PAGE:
- Meeting abstract
- Open Access
Chondrogenesis, joint formation, and cartilage metabolism
Arthritis Research & Therapyvolume 14, Article number: A5 (2012)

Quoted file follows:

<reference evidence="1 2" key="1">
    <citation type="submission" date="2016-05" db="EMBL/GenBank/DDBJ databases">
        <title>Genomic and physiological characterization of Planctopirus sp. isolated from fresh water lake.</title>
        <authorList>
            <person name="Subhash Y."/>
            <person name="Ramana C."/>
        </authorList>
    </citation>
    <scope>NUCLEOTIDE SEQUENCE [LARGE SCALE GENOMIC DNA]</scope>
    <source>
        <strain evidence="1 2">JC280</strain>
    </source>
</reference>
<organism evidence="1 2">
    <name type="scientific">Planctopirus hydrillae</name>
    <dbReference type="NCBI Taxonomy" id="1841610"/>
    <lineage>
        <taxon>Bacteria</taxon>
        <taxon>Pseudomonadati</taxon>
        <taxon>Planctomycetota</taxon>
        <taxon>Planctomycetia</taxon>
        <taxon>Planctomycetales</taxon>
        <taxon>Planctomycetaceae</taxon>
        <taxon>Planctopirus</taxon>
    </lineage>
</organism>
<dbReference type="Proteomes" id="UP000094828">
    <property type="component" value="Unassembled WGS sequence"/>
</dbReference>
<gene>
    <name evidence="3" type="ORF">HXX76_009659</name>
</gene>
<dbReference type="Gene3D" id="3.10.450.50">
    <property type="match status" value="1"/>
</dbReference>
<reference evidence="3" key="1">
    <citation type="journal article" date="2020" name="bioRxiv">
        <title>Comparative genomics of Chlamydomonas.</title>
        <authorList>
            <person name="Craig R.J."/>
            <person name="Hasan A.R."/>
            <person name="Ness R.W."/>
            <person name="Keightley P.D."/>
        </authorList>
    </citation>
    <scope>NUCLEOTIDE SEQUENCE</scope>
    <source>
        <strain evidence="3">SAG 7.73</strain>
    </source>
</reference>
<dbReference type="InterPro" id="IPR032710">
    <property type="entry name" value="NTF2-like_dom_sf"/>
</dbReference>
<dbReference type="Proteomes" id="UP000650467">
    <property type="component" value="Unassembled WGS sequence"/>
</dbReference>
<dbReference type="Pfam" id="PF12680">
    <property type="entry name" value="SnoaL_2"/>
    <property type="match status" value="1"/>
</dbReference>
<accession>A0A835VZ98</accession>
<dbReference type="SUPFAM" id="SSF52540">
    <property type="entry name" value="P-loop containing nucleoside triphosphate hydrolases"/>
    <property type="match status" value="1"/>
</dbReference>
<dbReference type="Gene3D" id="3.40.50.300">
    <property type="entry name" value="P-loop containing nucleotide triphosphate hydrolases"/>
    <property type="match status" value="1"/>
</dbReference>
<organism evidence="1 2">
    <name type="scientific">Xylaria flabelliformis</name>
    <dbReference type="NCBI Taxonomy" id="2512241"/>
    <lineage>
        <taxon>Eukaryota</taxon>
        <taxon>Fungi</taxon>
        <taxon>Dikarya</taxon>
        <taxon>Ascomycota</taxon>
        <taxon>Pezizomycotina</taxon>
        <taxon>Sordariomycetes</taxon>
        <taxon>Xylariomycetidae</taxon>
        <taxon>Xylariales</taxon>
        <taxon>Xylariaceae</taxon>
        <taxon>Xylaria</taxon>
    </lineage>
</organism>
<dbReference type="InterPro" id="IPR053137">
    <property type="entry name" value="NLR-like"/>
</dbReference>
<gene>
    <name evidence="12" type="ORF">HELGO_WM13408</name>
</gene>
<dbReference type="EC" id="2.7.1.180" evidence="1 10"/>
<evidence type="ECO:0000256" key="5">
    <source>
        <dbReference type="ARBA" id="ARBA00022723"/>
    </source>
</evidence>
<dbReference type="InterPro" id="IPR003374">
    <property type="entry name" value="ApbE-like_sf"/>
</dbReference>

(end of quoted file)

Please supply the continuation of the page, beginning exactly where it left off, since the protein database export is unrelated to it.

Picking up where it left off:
Chondrogenesis occurs as a result of mesenchymal cell condensation and chondroprogenitor cell differentiation. The chondrocytes then form the cartilage at the end of the opposing bones with the intervening interzones formed during cavitation or they undergo proliferation, terminal differentiation to chondrocyte hypertrophy, and apoptosis in a process termed endochondral ossification, whereby the hypertrophic cartilage is replaced by bone. A similar sequence of events occurs in the postnatal growth plate and leads to rapid growth of the skeleton. Human adult articular cartilage is a complex tissue of matrix proteins that varies from superficial to deep layers and from loaded to unloaded zones. A major challenge to efforts to repair cartilage by stem cell-based and other tissue engineering strategies is the inability of the resident chondrocytes to lay down new matrix with the same properties as it had when it was formed during development. This is particularly true of the collagen network, which is susceptible to cleavage once the proteoglycans are depleted. Thus, understanding and comparing the mechanisms of cartilage remodeling during development, osteoarthritis (OA), and aging may lead to more effective strategies for preventing cartilage damage and promoting repair. To identify and characterize mediators of cartilage remodeling common to these processes, we are using culture models of primary human and mouse chondrocytes and cell lines and mouse models to manipulate and compare gene expression with complementary approaches. MMP-13, the major type II collagen-degrading collagenase, is regulated by both stress and inflammatory signals that not only contribute to irreversible joint damage (progression) in OA, but importantly, also to the initiation/onset phase, wherein chondrocytes in articular cartilage leave their natural growth - and differentiation-arrested state. We and other investigators have found that there are common mediators of these processes in human OA cartilage and from early through late stages of OA in mouse models, including the surgical models (good matrix with abnormal loading) and the genetic models during aging (bad matrix with normal loading). We are validating our in vitro analyses of the signaling and transcriptional mechanisms that determine the expression and activities of these mediators by in vivo analyses of the consequences of knockout or transgenic overexpression of these genes in mouse models. In current studies, we are examining the epigenetic mechanisms and using proteomics and genomics approaches to map the signaling networks and microRNA targets that impact on gene expression programs during the onset and progression of OA in both human and murine cartilage. Since the chondrocytes in adult human cartilage are normally quiescent and maintain the matrix in a low turnover stated, understanding how they undergo phenotypic modulation and promote matrix destruction and abnormal repair in OA may to lead to identification of critical targets for therapy to block cartilage damage and promote effective cartilage repair.